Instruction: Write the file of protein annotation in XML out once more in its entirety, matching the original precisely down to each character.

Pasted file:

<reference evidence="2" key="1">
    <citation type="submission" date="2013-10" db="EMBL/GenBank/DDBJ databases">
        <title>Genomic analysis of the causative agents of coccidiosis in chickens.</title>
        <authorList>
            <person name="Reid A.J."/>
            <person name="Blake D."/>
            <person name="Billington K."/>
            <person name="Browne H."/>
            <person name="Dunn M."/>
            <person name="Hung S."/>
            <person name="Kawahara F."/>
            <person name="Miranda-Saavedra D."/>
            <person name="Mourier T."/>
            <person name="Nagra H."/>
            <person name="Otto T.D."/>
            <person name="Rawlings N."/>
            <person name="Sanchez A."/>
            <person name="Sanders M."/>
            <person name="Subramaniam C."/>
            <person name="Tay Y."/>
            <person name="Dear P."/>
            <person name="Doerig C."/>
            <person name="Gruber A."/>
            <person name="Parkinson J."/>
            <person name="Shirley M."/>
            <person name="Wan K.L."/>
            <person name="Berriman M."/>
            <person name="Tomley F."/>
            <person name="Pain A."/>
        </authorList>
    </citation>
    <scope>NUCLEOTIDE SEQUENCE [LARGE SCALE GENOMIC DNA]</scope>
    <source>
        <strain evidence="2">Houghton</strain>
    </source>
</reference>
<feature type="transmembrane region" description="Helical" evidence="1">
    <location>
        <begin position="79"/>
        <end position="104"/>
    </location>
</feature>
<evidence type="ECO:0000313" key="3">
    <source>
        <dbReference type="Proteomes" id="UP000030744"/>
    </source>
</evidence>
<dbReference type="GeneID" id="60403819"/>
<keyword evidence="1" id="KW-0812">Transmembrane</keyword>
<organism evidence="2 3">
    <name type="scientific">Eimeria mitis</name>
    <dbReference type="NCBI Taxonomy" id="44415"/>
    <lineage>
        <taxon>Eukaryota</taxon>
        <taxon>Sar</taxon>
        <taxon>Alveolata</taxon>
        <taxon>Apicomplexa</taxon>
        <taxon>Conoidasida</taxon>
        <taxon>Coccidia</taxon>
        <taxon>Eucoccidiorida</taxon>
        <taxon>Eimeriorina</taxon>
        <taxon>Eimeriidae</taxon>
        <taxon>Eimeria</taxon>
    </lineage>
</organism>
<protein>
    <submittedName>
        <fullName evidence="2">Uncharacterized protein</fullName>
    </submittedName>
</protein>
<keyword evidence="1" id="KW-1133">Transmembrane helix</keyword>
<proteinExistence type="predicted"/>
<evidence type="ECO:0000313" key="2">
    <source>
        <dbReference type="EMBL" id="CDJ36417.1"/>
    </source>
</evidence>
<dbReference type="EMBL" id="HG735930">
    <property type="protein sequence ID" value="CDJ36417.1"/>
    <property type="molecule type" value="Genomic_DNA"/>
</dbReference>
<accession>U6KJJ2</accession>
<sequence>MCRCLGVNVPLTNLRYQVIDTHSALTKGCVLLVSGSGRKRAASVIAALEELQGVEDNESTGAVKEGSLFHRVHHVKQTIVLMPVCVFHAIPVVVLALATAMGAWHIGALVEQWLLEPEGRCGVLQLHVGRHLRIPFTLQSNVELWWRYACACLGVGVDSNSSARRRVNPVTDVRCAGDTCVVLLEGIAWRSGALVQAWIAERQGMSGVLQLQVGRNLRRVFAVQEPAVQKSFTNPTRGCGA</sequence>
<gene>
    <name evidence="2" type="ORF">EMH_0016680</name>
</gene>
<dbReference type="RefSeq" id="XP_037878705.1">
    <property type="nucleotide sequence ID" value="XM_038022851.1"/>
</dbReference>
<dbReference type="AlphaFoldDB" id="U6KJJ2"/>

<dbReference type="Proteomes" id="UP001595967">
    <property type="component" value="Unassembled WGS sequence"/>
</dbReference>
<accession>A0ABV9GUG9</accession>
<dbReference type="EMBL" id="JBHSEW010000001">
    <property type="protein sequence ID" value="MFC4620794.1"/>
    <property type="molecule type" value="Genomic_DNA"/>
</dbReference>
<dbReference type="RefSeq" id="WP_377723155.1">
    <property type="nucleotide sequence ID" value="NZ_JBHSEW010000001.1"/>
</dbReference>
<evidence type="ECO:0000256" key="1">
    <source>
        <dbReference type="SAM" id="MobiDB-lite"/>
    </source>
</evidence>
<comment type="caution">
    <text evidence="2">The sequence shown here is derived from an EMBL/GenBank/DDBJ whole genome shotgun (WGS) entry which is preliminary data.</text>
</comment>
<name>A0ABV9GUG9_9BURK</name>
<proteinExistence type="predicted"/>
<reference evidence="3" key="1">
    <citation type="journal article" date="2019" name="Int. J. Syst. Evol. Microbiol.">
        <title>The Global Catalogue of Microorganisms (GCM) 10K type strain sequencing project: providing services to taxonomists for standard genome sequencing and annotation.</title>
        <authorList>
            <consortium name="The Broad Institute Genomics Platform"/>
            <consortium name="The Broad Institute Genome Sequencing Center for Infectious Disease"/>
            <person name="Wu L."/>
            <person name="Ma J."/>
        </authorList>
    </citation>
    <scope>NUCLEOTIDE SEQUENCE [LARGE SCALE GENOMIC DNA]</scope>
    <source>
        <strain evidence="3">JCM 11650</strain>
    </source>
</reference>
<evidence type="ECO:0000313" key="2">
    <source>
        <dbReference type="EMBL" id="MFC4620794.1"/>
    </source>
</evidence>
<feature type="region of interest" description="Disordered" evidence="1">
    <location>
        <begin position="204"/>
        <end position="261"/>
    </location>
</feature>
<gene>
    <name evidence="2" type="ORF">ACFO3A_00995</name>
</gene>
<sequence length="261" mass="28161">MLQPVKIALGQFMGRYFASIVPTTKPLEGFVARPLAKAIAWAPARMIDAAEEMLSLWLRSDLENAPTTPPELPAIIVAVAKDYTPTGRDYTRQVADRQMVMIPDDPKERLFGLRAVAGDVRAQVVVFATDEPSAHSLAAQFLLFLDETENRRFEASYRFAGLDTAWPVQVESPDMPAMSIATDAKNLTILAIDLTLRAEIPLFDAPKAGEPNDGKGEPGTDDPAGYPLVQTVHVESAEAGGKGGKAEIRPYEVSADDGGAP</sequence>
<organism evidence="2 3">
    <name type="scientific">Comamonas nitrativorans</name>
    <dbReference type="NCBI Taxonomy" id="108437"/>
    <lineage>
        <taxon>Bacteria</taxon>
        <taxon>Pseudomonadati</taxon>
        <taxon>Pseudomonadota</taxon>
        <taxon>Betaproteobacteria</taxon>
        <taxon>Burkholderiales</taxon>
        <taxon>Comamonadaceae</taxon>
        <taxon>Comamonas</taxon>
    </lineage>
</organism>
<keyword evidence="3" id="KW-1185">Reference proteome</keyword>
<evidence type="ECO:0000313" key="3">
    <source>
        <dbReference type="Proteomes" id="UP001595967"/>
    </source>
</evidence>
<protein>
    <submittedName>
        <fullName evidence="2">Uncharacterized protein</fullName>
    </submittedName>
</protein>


<reference evidence="2" key="1">
    <citation type="submission" date="2013-10" db="EMBL/GenBank/DDBJ databases">
        <title>Genomic analysis of the causative agents of coccidiosis in chickens.</title>
        <authorList>
            <person name="Reid A.J."/>
            <person name="Blake D."/>
            <person name="Billington K."/>
            <person name="Browne H."/>
            <person name="Dunn M."/>
            <person name="Hung S."/>
            <person name="Kawahara F."/>
            <person name="Miranda-Saavedra D."/>
            <person name="Mourier T."/>
            <person name="Nagra H."/>
            <person name="Otto T.D."/>
            <person name="Rawlings N."/>
            <person name="Sanchez A."/>
            <person name="Sanders M."/>
            <person name="Subramaniam C."/>
            <person name="Tay Y."/>
            <person name="Dear P."/>
            <person name="Doerig C."/>
            <person name="Gruber A."/>
            <person name="Parkinson J."/>
            <person name="Shirley M."/>
            <person name="Wan K.L."/>
            <person name="Berriman M."/>
            <person name="Tomley F."/>
            <person name="Pain A."/>
        </authorList>
    </citation>
    <scope>NUCLEOTIDE SEQUENCE [LARGE SCALE GENOMIC DNA]</scope>
    <source>
        <strain evidence="2">Houghton</strain>
    </source>
</reference>
<feature type="transmembrane region" description="Helical" evidence="1">
    <location>
        <begin position="79"/>
        <end position="104"/>
    </location>
</feature>
<evidence type="ECO:0000313" key="3">
    <source>
        <dbReference type="Proteomes" id="UP000030744"/>
    </source>
</evidence>
<dbReference type="GeneID" id="60403819"/>
<keyword evidence="1" id="KW-0812">Transmembrane</keyword>
<organism evidence="2 3">
    <name type="scientific">Eimeria mitis</name>
    <dbReference type="NCBI Taxonomy" id="44415"/>
    <lineage>
        <taxon>Eukaryota</taxon>
        <taxon>Sar</taxon>
        <taxon>Alveolata</taxon>
        <taxon>Apicomplexa</taxon>
        <taxon>Conoidasida</taxon>
        <taxon>Coccidia</taxon>
        <taxon>Eucoccidiorida</taxon>
        <taxon>Eimeriorina</taxon>
        <taxon>Eimeriidae</taxon>
        <taxon>Eimeria</taxon>
    </lineage>
</organism>
<protein>
    <submittedName>
        <fullName evidence="2">Uncharacterized protein</fullName>
    </submittedName>
</protein>
<keyword evidence="1" id="KW-1133">Transmembrane helix</keyword>
<proteinExistence type="predicted"/>
<evidence type="ECO:0000313" key="2">
    <source>
        <dbReference type="EMBL" id="CDJ36417.1"/>
    </source>
</evidence>
<dbReference type="EMBL" id="HG735930">
    <property type="protein sequence ID" value="CDJ36417.1"/>
    <property type="molecule type" value="Genomic_DNA"/>
</dbReference>
<accession>U6KJJ2</accession>
<sequence>MCRCLGVNVPLTNLRYQVIDTHSALTKGCVLLVSGSGRKRAASVIAALEELQGVEDNESTGAVKEGSLFHRVHHVKQTIVLMPVCVFHAIPVVVLALATAMGAWHIGALVEQWLLEPEGRCGVLQLHVGRHLRIPFTLQSNVELWWRYACACLGVGVDSNSSARRRVNPVTDVRCAGDTCVVLLEGIAWRSGALVQAWIAERQGMSGVLQLQVGRNLRRVFAVQEPAVQKSFTNPTRGCGA</sequence>
<gene>
    <name evidence="2" type="ORF">EMH_0016680</name>
</gene>
<dbReference type="RefSeq" id="XP_037878705.1">
    <property type="nucleotide sequence ID" value="XM_038022851.1"/>
</dbReference>
<dbReference type="AlphaFoldDB" id="U6KJJ2"/>

<dbReference type="Proteomes" id="UP001595967">
    <property type="component" value="Unassembled WGS sequence"/>
</dbReference>
<accession>A0ABV9GUG9</accession>
<dbReference type="EMBL" id="JBHSEW010000001">
    <property type="protein sequence ID" value="MFC4620794.1"/>
    <property type="molecule type" value="Genomic_DNA"/>
</dbReference>
<dbReference type="RefSeq" id="WP_377723155.1">
    <property type="nucleotide sequence ID" value="NZ_JBHSEW010000001.1"/>
</dbReference>
<evidence type="ECO:0000256" key="1">
    <source>
        <dbReference type="SAM" id="MobiDB-lite"/>
    </source>
</evidence>
<comment type="caution">
    <text evidence="2">The sequence shown here is derived from an EMBL/GenBank/DDBJ whole genome shotgun (WGS) entry which is preliminary data.</text>
</comment>
<name>A0ABV9GUG9_9BURK</name>
<proteinExistence type="predicted"/>
<reference evidence="3" key="1">
    <citation type="journal article" date="2019" name="Int. J. Syst. Evol. Microbiol.">
        <title>The Global Catalogue of Microorganisms (GCM) 10K type strain sequencing project: providing services to taxonomists for standard genome sequencing and annotation.</title>
        <authorList>
            <consortium name="The Broad Institute Genomics Platform"/>
            <consortium name="The Broad Institute Genome Sequencing Center for Infectious Disease"/>
            <person name="Wu L."/>
            <person name="Ma J."/>
        </authorList>
    </citation>
    <scope>NUCLEOTIDE SEQUENCE [LARGE SCALE GENOMIC DNA]</scope>
    <source>
        <strain evidence="3">JCM 11650</strain>
    </source>
</reference>
<evidence type="ECO:0000313" key="2">
    <source>
        <dbReference type="EMBL" id="MFC4620794.1"/>
    </source>
</evidence>
<feature type="region of interest" description="Disordered" evidence="1">
    <location>
        <begin position="204"/>
        <end position="261"/>
    </location>
</feature>
<gene>
    <name evidence="2" type="ORF">ACFO3A_00995</name>
</gene>
<sequence length="261" mass="28161">MLQPVKIALGQFMGRYFASIVPTTKPLEGFVARPLAKAIAWAPARMIDAAEEMLSLWLRSDLENAPTTPPELPAIIVAVAKDYTPTGRDYTRQVADRQMVMIPDDPKERLFGLRAVAGDVRAQVVVFATDEPSAHSLAAQFLLFLDETENRRFEASYRFAGLDTAWPVQVESPDMPAMSIATDAKNLTILAIDLTLRAEIPLFDAPKAGEPNDGKGEPGTDDPAGYPLVQTVHVESAEAGGKGGKAEIRPYEVSADDGGAP</sequence>
<organism evidence="2 3">
    <name type="scientific">Comamonas nitrativorans</name>
    <dbReference type="NCBI Taxonomy" id="108437"/>
    <lineage>
        <taxon>Bacteria</taxon>
        <taxon>Pseudomonadati</taxon>
        <taxon>Pseudomonadota</taxon>
        <taxon>Betaproteobacteria</taxon>
        <taxon>Burkholderiales</taxon>
        <taxon>Comamonadaceae</taxon>
        <taxon>Comamonas</taxon>
    </lineage>
</organism>
<keyword evidence="3" id="KW-1185">Reference proteome</keyword>
<evidence type="ECO:0000313" key="3">
    <source>
        <dbReference type="Proteomes" id="UP001595967"/>
    </source>
</evidence>
<protein>
    <submittedName>
        <fullName evidence="2">Uncharacterized protein</fullName>
    </submittedName>
</protein>